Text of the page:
Applying the Benefits of Geography Everywhere
For decades, users have employed ArcGIS as a system of record for geospatial information and assets. In today’s world, however, that is not enough. To make a system of record more valuable, the information it holds must be shared with a broader audience in a collaborative way. In other words, a system of record needs a system of engagement.
The ArcGIS platform is in a unique position: It is both a system of record and a system of engagement.
Most GIS professionals are already experts at using ArcGIS as a system of record. They use it to collect, manage, and compile geospatial information in maps, which represent reality in a lucid way and allow for better analysis and more sound decision making. The power of geography is that nearly anyone can look at a map and quickly grasp complex information. Whether simply trying to see where a company’s customers are located or modeling the impacts of climate change on different ecosystems to better understand Earth’s evolution, maps make it easier to gather insights on trends and spatial relationships.
A system of engagement allows more people to share and understand complex data and ideas. And that is exactly what ArcGIS does.
The Power of Geography
Esri president Jack Dangermond talks about awakening the world to the power of geography. Geography, he says, is an integrative science that can help create a better future—one in which people have the right information to make smarter decisions, communicate more effectively, and work in ways that are healthier for the planet as a whole.
As geography’s emissary, GIS can bring about this awakening by fulfilling its potential as a system of engagement.
GIS as a system of engagement applies the benefits of geography—of maps—everywhere, across organizations and communities, in a way that invites participation from everyone: employees, customers, partners, and citizens.
To realize this vision, the ArcGIS platform has been expanded to include ready-to-use apps, content, capabilities, and GIS infrastructure so everyone can visualize, analyze, and collaborate using maps—anytime, anywhere, and on any device.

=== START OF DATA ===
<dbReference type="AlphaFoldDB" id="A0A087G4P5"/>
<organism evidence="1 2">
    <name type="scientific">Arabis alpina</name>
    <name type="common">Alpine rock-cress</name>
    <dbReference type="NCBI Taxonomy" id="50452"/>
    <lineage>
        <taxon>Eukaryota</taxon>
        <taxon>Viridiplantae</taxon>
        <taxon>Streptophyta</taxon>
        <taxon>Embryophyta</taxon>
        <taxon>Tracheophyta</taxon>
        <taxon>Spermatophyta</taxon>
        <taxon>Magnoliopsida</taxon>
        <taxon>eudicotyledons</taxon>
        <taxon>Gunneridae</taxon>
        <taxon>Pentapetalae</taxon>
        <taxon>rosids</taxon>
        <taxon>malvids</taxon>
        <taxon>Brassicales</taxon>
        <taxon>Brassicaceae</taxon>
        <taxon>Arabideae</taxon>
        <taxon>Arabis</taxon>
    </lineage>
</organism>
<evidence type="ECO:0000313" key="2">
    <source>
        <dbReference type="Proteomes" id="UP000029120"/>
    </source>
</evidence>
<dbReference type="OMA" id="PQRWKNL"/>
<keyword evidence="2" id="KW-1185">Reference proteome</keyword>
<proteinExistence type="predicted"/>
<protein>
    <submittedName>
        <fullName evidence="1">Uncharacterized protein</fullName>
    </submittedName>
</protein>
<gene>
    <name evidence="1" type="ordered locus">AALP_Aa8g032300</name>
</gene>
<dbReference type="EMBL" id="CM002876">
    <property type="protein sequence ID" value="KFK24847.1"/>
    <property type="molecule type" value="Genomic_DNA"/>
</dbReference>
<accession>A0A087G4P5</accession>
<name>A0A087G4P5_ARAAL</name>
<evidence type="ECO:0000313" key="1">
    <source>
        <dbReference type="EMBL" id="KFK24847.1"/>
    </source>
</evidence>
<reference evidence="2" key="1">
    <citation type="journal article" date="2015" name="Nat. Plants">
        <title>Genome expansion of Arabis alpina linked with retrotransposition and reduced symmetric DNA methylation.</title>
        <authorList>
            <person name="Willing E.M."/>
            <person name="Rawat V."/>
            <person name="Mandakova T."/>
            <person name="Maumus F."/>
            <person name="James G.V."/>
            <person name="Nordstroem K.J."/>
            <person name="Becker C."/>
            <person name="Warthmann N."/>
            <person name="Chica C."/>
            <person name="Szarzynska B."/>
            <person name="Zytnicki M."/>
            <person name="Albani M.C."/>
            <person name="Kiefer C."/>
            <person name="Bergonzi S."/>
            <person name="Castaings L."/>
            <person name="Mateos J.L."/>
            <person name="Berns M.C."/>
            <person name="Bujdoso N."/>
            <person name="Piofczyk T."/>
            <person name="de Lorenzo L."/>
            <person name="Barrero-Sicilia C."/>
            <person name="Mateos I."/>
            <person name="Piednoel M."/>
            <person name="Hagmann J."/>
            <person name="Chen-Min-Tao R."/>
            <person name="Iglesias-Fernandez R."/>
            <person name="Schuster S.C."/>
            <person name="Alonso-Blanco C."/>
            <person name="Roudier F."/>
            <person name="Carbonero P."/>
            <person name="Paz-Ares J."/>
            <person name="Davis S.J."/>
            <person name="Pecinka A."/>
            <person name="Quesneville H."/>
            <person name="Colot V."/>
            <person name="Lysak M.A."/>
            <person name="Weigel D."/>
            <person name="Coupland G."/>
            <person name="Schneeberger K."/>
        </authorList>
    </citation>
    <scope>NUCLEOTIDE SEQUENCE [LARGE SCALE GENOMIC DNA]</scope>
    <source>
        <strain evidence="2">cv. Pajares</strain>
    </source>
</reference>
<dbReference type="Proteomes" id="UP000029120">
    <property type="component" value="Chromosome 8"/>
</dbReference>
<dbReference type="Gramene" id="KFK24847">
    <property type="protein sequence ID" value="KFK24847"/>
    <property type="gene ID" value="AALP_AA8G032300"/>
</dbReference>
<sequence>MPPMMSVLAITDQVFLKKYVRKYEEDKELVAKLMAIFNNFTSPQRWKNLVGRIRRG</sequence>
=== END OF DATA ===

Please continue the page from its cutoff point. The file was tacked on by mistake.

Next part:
Records Versus Engagement
Geoffrey Moore, author of Crossing the Chasm and other books on technical innovation, spurred much of the record versus engagement discussion when he introduced the concept of systems of engagement as the future of IT. Moore said that systems of engagement are decentralized and encourage peer-to-peer interactions. He also said that the systems usually leverage cloud and mobile technologies to enable interaction in a scalable and cost-effective way.
Thus, it is not just about collecting and having information; it is about empowering everyone in an organization (and in that organization’s community) to access and understand it.
This is exactly what maps do. They free up access to powerful information that would otherwise be locked away in systems of record. Maps—and GIS—turn a system of record into a system of engagement. But it is not an either-or situation. ArcGIS is a system of record and a system of engagement because it is essential to have both and integrate them in meaningful ways.
ArcGIS for Connection and Collaboration
Graduating to the next level, where ArcGIS is easily and naturally the go-to system of engagement, requires connection and collaboration.
A system of engagement starts with communication, with connecting people in real time using smart and geographically aware devices. It is a move to enable and empower more people—employees, customers, consumers, citizens, and suppliers—with the information they need.
Using apps on mobile devices, field crews become more productive and effective by getting and providing near real-time information as they work. By visualizing and analyzing business data on a map, office employees discover new patterns and insights. Citizens can now more easily find information about their city, county, or country on open data portals and provide direct feedback to their governments using crowdsourcing apps that they can simply install on their smartphones. Executives and officials get a deeper and more encompassing look at their businesses or common operating pictures, allowing for better situational awareness.